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LNG EXPORT: U.S. Gas Exports Put on Back Burner

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By TENNILLE TRACY

The Obama administration is telling Japan and other allied countries they will have to wait before moving forward on plans to buy American natural gas, people involved in the talks said.

A dramatic increase in U.S. natural-gas production has led several U.S. companies, including Sempra Energy SRE +0.23% and Dominion Resources Inc., D +0.15% to seek permits from the Department of Energy to export gas to countries that lack free-trade agreements with the U.S. Exxon Mobil Corp. XOM -0.73% Chief Executive Rex Tillerson said Wednesday his company was looking at exporting from the U.S. Gulf Coast and Canada.

Sempra and Dominion are working with Japanese partners that want to import the gas as their country looks for new power sources. The U.S. currently exports relatively small amounts of natural gas via pipelines to Canada and Mexico, but a wave of recent export proposals marks the first time in decades that companies have sought to liquefy U.S. gas and transport it overseas.

But exports have become a hot-button topic for some lawmakers in Washington and have highlighted uncertainty about what kind of energy power the U.S. wants to become as companies unearth huge supplies of natural gas in shale rock.

“We are going to have to answer some basic questions about our role as a producer,” Michael Levi, a senior fellow at the Council on Foreign Relations, said. “The fact that some of these debates have been so difficult stems from their novelty.”

Japan’s prime minister raised the gas-export issue with President Barack Obama at an April 30 meeting, one of several occasions on which Tokyo has pushed the administration.

But the U.S. has told Japan, a leading military ally in the Pacific, it will have to wait, in large part because of the political sensitivities, participants in the talks said.

“I think it’s going to require more people taking a look at it,” an administration official said, adding, “We’re very sympathetic to Japan. They’re in a very difficult situation.”

Following the disaster at its Fukushima Daiichi nuclear plant last year, Japan pulled the plug on all of its nuclear reactors, forcing it to replace a power source that generated about 30% of its electricity. The government is studying whether to restart some of the reactors, but nuclear power is likely to play a smaller role in five or 10 years.

That is when the U.S. natural gas could start arriving, but only if the U.S. grants permits to export terminals that would liquefy the gas for shipping across the Pacific.

Japan isn’t the only country waiting. “The requests come from everywhere,” the administration official said. Natural gas is much cheaper in the U.S. than in Europe and Asia, where the fuel’s value is often tied to the price of oil. Companies importing American gas would be able to reduce costs with contracts tied to the lower U.S. prices.

Mr. Tillerson laid out the case for exports at Exxon’s shareholder meeting Wednesday, saying they would create jobs and help the U.S. trade balance. Sen. Lisa Murkowksi, a Republican from Alaska, asked President Obama in April to expedite permits for natural-gas exports. She said exports could give Alaska a market for gas from its North Slope, which lacks a gas pipeline to the lower 48 states.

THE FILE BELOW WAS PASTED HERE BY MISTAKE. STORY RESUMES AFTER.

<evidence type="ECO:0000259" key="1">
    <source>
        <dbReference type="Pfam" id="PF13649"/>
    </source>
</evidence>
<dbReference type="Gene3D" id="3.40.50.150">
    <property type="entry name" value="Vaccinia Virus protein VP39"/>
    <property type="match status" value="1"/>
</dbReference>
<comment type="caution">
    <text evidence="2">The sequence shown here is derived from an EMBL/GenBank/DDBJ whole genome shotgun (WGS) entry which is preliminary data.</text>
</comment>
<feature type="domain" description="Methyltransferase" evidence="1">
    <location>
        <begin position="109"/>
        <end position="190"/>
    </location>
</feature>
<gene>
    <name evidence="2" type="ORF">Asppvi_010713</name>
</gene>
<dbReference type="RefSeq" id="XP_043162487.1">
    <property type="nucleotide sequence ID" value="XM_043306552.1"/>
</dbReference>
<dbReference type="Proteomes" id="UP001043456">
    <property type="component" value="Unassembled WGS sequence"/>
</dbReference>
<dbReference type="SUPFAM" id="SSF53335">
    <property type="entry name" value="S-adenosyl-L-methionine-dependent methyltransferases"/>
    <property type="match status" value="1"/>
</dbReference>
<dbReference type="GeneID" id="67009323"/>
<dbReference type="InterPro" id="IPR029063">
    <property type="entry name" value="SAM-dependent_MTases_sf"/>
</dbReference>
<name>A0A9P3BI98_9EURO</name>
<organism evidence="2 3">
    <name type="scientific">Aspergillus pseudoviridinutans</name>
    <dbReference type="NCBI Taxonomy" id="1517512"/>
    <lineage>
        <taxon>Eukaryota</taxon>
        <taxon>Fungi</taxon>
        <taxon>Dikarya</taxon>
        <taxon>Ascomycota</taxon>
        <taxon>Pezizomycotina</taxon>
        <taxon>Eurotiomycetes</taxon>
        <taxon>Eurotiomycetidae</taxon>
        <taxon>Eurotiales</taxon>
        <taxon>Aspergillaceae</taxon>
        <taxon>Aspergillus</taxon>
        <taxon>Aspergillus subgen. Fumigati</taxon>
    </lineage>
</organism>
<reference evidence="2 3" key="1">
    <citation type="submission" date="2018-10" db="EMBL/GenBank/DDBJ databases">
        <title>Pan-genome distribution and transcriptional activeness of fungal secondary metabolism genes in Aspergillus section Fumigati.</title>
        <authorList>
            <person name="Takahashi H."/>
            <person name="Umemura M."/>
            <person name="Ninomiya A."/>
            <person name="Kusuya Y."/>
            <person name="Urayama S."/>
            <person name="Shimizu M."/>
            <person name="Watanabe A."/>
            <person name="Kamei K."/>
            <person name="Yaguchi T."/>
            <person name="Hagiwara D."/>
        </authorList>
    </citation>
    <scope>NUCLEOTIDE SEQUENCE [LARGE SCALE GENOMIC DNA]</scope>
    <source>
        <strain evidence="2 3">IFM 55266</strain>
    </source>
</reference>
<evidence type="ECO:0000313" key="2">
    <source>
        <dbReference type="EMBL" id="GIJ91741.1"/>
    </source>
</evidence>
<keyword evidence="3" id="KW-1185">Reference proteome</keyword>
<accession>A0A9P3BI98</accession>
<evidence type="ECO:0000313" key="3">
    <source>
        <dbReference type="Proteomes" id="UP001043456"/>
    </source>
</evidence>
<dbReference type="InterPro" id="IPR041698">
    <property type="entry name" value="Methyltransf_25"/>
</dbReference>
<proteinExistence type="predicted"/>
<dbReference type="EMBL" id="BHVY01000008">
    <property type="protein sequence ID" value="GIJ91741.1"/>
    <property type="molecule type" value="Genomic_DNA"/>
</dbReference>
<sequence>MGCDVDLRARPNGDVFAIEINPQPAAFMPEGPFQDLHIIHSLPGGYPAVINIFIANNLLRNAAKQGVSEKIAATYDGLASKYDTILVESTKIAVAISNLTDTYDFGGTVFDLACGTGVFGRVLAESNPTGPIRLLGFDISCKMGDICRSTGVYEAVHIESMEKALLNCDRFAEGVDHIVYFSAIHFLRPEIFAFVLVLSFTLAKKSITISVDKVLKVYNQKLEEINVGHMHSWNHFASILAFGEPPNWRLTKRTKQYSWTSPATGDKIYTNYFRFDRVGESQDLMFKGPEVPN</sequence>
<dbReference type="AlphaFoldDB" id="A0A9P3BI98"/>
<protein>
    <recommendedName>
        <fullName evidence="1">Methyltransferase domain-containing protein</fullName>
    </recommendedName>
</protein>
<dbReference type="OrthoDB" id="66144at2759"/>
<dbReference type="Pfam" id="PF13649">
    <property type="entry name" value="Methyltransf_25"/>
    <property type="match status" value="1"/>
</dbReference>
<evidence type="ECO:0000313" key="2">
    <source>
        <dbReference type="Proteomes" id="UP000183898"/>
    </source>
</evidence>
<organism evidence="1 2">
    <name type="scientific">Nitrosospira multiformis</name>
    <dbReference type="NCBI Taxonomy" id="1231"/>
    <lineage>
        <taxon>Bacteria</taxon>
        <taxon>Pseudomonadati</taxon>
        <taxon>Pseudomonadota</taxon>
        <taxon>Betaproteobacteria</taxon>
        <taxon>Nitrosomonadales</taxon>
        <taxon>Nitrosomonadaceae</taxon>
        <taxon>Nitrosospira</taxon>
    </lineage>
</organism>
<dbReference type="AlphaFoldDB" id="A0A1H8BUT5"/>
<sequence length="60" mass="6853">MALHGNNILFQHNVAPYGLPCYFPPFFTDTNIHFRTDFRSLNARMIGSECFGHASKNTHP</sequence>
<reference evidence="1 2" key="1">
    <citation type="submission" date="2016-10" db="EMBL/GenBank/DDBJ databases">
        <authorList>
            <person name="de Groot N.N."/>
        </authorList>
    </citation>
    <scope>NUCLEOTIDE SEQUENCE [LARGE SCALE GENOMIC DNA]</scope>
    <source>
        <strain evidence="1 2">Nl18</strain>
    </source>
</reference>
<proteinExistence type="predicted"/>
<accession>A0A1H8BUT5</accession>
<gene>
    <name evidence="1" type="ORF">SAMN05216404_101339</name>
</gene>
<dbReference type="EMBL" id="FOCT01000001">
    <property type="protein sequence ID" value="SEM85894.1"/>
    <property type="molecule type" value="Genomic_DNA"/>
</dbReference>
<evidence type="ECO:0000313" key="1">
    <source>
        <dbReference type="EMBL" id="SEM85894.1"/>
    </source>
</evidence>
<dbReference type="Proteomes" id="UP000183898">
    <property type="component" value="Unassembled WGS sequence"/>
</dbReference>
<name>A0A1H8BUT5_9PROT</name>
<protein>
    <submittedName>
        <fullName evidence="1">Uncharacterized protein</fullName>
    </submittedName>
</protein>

Opponents, including Rep. Ed Markey of Massachusetts and some other congressional Democrats, say the U.S. could boost its energy security by keeping its natural gas at home. Oil-and-gas entrepreneur T. Boone Pickens, in an interview, objected to the idea of selling the gas at a discount to global prices. “You’re kind of giving your own stuff away, and it’s stupid to do that,” said Mr. Pickens, who wants U.S. trucks to use natural gas.

Japanese officials said they recognized the Obama administration’s political challenges.

“It is difficult for the U.S. to say yes [to exports] because of the presidential election,” said Hirohide Hirai, director of the petroleum and natural-gas division of Japan’s economy ministry. “There won’t be any deal with any country before November.”

U.S. officials say they are weighing how exports would affect job creation, trade and the domestic price of natural gas. A price spike would hurt consumers and weaken a competitive advantage enjoyed by U.S. manufacturers that use natural gas as a raw material. An Energy Department assessment is due later this year, and an administration official said decisions will follow in a “timely manner.”

—Mitsuru Obe and Isabel Ordonez contributed to this article.

Write to Tennille Tracy at tennille.tracy@dowjones.com

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USA: Sumitomo, Tokyo Gas in Cove Point LNG Talks with Dominion

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Following the signing by Sumitomo Corporation of a precedent agreement with respect to the bi-directional liquefied natural gas processing services with Dominion Cove Point LNG, LP, the body implementing the Cove Point LNG Project in the State of Maryland, the United States, Sumitomo Corporation has started negotiation with Dominion to conclude a final terminal service agreement. In this context, Sumitomo Corporation and Tokyo Gas Co., Ltd. have agreed to jointly work as a team to negotiate with Dominion.